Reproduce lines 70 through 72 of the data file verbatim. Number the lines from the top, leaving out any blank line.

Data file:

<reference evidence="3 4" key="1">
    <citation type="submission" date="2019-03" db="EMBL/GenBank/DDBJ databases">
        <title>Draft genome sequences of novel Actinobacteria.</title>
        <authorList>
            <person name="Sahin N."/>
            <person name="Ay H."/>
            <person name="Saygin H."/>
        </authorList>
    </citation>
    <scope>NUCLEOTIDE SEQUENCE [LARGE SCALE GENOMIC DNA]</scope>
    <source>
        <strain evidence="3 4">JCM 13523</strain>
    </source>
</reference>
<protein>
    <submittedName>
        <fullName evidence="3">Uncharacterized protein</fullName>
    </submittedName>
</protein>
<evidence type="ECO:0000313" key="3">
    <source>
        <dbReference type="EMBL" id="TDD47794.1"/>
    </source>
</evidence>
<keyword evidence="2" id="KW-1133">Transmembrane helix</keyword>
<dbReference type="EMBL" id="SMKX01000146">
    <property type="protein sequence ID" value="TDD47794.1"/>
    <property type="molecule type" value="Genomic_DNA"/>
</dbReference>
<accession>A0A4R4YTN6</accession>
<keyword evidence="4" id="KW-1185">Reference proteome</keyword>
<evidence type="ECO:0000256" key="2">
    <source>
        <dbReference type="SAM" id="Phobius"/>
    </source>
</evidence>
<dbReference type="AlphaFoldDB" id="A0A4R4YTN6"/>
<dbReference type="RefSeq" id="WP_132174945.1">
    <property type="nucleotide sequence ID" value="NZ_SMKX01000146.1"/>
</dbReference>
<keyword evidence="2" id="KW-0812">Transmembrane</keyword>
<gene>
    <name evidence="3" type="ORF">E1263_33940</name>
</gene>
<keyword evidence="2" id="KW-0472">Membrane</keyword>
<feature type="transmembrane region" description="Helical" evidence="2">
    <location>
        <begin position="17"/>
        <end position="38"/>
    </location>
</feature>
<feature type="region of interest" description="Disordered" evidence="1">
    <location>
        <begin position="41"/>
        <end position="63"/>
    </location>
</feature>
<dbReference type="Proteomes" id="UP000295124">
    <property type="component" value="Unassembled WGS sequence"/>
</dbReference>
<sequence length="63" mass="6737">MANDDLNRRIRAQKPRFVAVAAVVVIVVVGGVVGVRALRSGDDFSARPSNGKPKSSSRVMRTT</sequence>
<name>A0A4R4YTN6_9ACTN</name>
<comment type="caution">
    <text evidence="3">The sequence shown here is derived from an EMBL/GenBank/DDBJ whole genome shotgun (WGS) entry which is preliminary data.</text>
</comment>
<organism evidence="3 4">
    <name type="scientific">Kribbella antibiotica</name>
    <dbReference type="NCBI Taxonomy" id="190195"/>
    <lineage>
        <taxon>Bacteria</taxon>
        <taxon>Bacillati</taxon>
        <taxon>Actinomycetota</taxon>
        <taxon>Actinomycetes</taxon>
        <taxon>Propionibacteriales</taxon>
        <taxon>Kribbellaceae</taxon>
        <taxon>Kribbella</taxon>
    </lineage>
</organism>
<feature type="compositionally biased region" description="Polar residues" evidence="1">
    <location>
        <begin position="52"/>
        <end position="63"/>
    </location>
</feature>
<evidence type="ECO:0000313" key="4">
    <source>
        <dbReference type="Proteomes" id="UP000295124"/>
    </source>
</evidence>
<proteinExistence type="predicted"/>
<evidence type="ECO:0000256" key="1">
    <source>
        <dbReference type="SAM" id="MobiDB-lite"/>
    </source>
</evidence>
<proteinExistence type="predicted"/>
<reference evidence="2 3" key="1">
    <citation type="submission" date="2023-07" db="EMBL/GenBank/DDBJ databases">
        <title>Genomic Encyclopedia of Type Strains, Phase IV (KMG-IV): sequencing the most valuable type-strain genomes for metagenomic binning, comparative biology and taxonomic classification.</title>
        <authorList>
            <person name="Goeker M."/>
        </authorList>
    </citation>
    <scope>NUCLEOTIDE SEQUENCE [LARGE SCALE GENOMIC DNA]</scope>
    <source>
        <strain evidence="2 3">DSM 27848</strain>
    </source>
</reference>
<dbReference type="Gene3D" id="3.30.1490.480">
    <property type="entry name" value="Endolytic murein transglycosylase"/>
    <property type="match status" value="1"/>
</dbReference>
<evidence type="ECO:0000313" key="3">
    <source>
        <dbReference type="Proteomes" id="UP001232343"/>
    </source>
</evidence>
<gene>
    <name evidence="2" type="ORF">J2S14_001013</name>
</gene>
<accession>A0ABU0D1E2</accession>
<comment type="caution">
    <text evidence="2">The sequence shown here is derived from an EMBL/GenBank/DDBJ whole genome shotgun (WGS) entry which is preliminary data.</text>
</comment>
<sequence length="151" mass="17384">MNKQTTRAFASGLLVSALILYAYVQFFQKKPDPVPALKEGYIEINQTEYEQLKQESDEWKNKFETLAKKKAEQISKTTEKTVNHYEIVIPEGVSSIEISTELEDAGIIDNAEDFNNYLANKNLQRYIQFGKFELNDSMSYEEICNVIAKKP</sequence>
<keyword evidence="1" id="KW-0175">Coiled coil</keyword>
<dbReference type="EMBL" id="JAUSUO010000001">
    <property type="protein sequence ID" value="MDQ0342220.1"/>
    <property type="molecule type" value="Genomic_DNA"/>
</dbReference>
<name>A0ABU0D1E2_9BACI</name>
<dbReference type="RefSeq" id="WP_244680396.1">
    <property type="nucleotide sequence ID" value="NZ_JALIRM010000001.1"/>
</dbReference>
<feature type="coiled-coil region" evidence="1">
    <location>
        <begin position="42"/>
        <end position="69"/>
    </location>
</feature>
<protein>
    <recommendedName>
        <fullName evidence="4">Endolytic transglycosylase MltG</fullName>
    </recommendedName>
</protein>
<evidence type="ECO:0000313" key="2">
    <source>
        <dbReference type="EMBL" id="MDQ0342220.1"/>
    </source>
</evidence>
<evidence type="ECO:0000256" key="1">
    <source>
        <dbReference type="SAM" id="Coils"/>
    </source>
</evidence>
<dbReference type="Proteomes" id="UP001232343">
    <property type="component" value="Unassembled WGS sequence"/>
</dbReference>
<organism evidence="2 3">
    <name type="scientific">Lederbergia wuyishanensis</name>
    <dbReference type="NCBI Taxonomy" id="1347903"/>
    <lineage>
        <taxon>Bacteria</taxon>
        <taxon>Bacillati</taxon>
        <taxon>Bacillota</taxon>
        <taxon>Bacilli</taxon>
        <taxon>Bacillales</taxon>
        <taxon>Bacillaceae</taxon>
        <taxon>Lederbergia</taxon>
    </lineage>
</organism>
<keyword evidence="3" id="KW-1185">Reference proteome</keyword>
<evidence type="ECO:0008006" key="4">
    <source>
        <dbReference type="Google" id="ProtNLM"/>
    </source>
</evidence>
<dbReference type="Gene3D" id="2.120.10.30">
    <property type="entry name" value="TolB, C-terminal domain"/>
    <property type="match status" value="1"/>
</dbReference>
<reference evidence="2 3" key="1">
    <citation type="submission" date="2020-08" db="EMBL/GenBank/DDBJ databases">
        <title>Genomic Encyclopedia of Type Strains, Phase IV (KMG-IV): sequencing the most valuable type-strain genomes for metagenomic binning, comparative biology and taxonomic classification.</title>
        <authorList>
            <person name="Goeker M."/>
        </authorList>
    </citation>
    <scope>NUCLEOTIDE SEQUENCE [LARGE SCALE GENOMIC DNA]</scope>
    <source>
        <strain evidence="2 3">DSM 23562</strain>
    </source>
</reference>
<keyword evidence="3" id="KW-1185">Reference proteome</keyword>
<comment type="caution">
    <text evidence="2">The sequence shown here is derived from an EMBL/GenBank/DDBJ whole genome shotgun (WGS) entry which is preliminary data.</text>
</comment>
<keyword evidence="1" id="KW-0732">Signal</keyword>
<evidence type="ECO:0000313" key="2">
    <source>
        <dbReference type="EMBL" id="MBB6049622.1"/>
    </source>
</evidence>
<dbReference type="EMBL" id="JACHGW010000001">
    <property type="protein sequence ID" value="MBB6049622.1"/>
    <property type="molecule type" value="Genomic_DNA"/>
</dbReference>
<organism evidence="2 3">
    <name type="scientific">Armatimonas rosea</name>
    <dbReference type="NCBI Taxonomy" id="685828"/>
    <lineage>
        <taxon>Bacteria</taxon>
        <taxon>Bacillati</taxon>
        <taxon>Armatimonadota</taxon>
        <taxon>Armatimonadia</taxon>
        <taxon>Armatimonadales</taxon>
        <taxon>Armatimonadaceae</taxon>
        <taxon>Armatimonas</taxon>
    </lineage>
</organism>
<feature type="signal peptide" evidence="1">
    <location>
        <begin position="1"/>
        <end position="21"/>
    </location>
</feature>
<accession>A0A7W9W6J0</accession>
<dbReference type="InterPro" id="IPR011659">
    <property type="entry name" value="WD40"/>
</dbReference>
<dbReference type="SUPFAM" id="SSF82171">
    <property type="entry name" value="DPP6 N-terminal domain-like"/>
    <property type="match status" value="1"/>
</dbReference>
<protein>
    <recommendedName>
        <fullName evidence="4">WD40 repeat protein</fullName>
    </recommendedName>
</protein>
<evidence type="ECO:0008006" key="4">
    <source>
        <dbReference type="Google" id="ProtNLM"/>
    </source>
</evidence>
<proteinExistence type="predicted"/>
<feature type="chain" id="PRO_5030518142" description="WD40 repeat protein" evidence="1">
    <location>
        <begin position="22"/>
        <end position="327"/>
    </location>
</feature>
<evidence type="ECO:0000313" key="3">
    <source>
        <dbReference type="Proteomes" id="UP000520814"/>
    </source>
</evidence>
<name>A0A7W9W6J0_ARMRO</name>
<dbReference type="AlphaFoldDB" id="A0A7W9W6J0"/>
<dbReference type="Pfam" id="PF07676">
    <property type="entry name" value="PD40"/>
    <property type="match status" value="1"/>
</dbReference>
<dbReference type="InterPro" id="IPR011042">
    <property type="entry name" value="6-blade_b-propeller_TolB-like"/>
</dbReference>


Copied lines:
        <taxon>Bacteria</taxon>
        <taxon>Bacillati</taxon>
        <taxon>Actinomycetota</taxon>